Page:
Make the Switch to Whole Wheat
We’ve all known that whole wheat bread is healthier than white bread, but have you actually made the switch? These days, places like Potbelly’s, Panera and Go Roma are smartening up to the benefits of whole wheat and offering whole wheat bread on sandwiches, whole wheat baguettes as sides, and whole wheat crust for pizza (respectively). And the list doesn’t stop there. Anything that’s made with flour can be made with whole wheat: pastas, cookies, muffins, you name it. So when you have the choice, do you choose whole wheat?
Fortunately in this day in age, the choice is popping up everywhere, not just in the restaurants I’ve mentioned above but in grocery stores too. Now you can buy whole wheat pastas like Barilla Whole Wheat or Ronzoni Healthy Harvest to replace your pasta made with all white or semolina flour.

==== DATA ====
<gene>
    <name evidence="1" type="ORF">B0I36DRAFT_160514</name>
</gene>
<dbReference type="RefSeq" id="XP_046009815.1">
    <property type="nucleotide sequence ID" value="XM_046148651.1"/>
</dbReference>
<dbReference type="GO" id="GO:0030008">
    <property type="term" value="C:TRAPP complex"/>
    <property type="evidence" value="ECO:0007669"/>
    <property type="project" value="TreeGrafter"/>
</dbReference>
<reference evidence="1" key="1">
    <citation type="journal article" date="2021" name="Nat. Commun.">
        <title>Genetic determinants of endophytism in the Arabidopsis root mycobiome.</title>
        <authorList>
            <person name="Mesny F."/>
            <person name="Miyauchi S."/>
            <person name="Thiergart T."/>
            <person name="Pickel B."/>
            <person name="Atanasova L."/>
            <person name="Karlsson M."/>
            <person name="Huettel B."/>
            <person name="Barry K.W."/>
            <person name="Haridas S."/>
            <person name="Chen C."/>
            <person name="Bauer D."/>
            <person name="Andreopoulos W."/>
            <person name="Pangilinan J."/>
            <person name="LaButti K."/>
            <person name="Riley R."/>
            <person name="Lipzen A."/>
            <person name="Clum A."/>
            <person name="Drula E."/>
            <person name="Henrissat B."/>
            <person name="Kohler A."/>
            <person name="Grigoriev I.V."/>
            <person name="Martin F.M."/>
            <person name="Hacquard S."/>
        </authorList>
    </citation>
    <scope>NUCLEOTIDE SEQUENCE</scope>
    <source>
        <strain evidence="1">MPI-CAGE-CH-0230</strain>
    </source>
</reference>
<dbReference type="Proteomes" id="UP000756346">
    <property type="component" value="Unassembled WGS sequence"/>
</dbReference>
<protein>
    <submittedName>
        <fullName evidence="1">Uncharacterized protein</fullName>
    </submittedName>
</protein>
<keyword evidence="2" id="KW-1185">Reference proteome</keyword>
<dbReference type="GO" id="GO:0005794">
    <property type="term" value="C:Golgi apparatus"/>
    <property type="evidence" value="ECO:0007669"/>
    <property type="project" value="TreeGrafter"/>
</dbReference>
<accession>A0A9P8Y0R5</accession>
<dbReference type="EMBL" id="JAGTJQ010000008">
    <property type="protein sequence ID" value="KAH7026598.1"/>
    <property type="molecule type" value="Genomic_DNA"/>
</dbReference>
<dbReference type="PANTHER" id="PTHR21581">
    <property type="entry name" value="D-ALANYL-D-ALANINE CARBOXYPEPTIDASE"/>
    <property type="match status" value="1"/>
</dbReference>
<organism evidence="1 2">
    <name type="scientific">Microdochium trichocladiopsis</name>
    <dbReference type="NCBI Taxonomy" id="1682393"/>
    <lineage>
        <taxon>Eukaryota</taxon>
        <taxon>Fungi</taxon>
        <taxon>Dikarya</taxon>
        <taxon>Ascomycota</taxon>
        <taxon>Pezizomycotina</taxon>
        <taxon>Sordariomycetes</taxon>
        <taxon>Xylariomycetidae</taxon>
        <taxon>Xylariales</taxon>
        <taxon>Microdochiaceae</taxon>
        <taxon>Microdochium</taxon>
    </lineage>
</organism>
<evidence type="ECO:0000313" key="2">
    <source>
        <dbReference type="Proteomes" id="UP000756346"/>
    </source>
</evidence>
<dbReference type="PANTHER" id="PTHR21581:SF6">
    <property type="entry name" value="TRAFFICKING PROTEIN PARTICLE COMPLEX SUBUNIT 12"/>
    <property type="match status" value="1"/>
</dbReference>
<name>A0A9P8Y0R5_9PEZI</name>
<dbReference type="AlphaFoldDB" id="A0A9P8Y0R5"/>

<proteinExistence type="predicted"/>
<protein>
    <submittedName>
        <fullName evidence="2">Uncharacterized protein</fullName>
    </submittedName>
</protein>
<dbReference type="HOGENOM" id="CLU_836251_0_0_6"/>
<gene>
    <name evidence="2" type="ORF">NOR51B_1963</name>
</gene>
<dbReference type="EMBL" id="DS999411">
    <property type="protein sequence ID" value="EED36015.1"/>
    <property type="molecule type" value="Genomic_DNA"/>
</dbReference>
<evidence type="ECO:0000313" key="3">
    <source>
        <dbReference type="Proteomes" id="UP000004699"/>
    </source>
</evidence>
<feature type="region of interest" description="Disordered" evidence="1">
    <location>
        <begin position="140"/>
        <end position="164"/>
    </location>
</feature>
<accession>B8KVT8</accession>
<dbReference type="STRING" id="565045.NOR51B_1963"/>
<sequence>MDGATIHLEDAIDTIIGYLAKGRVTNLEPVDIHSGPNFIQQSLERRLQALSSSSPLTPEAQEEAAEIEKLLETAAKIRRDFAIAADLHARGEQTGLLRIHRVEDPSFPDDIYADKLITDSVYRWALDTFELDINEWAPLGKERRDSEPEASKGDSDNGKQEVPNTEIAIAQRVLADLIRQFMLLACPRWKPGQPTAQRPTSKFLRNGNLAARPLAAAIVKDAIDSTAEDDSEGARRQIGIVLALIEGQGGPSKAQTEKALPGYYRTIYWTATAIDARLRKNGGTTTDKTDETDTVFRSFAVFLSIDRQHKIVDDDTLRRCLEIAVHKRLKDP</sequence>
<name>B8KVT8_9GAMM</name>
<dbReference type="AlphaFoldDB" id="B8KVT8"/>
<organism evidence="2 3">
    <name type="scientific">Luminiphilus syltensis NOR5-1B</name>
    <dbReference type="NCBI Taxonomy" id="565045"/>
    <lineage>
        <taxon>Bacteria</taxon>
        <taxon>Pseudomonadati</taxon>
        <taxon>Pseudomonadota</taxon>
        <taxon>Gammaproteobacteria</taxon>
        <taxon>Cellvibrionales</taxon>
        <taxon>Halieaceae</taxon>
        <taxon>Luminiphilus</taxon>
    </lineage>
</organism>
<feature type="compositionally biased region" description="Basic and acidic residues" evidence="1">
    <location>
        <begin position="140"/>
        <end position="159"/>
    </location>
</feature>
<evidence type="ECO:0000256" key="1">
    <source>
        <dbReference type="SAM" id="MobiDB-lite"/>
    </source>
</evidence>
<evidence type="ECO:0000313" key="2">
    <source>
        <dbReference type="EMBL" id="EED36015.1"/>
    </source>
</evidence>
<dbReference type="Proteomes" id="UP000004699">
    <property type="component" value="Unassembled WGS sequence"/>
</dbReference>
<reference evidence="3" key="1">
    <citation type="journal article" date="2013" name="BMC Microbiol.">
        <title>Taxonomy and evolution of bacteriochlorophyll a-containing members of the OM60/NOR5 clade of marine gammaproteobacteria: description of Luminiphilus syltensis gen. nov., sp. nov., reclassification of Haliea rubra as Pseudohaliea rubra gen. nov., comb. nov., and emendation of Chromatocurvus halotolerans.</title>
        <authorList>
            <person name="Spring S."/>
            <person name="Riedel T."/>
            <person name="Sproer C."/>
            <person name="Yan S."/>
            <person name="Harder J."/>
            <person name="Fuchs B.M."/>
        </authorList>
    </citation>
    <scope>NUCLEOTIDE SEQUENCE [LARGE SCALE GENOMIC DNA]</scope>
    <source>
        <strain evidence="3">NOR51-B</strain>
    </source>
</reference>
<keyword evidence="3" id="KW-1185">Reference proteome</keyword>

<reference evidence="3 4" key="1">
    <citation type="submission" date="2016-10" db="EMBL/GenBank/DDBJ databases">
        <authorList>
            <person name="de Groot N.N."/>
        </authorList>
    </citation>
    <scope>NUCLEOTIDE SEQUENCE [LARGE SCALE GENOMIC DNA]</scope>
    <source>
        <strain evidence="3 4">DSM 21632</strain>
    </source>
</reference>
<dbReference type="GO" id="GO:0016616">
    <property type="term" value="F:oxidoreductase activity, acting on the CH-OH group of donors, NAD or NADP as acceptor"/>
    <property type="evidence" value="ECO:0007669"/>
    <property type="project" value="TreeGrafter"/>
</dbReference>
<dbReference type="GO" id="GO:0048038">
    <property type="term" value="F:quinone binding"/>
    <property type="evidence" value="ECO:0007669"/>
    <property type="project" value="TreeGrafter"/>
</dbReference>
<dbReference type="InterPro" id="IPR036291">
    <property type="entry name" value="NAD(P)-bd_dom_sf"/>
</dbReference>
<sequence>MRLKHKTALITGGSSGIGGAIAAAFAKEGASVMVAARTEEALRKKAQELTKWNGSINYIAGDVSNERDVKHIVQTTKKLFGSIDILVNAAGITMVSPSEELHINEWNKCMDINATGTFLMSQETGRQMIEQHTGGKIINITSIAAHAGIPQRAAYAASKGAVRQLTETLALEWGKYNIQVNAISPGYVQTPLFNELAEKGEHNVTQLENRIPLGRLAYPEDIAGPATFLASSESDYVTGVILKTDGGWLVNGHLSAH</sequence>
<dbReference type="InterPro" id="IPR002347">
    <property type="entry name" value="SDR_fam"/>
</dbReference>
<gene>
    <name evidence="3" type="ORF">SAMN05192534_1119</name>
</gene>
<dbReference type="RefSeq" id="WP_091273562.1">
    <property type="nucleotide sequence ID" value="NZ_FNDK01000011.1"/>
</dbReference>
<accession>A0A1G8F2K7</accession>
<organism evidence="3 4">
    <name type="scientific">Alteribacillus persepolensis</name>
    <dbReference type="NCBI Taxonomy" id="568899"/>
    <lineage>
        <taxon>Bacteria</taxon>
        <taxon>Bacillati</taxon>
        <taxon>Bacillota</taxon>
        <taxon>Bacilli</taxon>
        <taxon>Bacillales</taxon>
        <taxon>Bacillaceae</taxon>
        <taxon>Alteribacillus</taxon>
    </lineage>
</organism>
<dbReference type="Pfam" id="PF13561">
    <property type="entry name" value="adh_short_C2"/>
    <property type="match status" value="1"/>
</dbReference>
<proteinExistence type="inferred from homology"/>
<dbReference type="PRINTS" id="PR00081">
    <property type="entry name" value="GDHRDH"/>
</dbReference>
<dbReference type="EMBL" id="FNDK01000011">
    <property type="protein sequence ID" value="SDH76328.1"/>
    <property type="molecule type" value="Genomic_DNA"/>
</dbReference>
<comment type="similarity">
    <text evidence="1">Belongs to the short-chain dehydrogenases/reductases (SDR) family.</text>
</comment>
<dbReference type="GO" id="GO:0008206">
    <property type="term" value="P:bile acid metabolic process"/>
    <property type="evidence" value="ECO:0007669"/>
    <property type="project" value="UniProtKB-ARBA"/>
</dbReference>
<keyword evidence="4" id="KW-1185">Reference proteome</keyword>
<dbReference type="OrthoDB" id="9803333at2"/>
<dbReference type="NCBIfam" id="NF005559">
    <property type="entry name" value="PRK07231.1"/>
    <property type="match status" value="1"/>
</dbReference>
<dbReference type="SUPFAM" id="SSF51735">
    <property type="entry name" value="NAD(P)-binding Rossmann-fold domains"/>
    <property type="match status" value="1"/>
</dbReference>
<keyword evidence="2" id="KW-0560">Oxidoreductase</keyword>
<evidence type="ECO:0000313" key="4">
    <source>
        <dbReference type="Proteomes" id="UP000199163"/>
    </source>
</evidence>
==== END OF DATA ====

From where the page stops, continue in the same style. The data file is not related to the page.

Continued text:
The benefits of consuming whole wheat grains versus processed grains are innumerable. Whole wheat grains are unprocessed while grains that make up white flours only make up 60 percent of the original grain. Why does it matter? Because the 40 percent that’s taken out of the equation is the healthiest part of the grain. Whole wheat grains are made up of three parts: the endosperm, the bran and the germ. The most nutritious parts are the bran and germ, both of which are removed from white flour (leaving only the endosperm). While the endosperm provides energy with carbohydrates and protein, the bran contains fiber, vitamin B and minerals that we might not get from other parts of our diets. Along the same lines, the germ contains antioxidants and other vitamins for more nourishment. It’s not a health trend, it’s a well known fact. So just think, choosing white bread over whole wheat bread is choosing less nutrition.
And at least for me, whole wheat grains have more flavor. Whether in bread or pasta, whole grains have more of a nutty earthiness about them that I think enhances the meal. But they’re also subtle enough to not sacrifice the flavor of the breads or pastas we may have been accustomed to over the years.
So the next time you’re asked the question “white or whole wheat”? Make the healthy choice. For such little sacrifice and so much to be gained, why not make the switch to whole wheat?
You can always make your own whole wheat recipes at home too.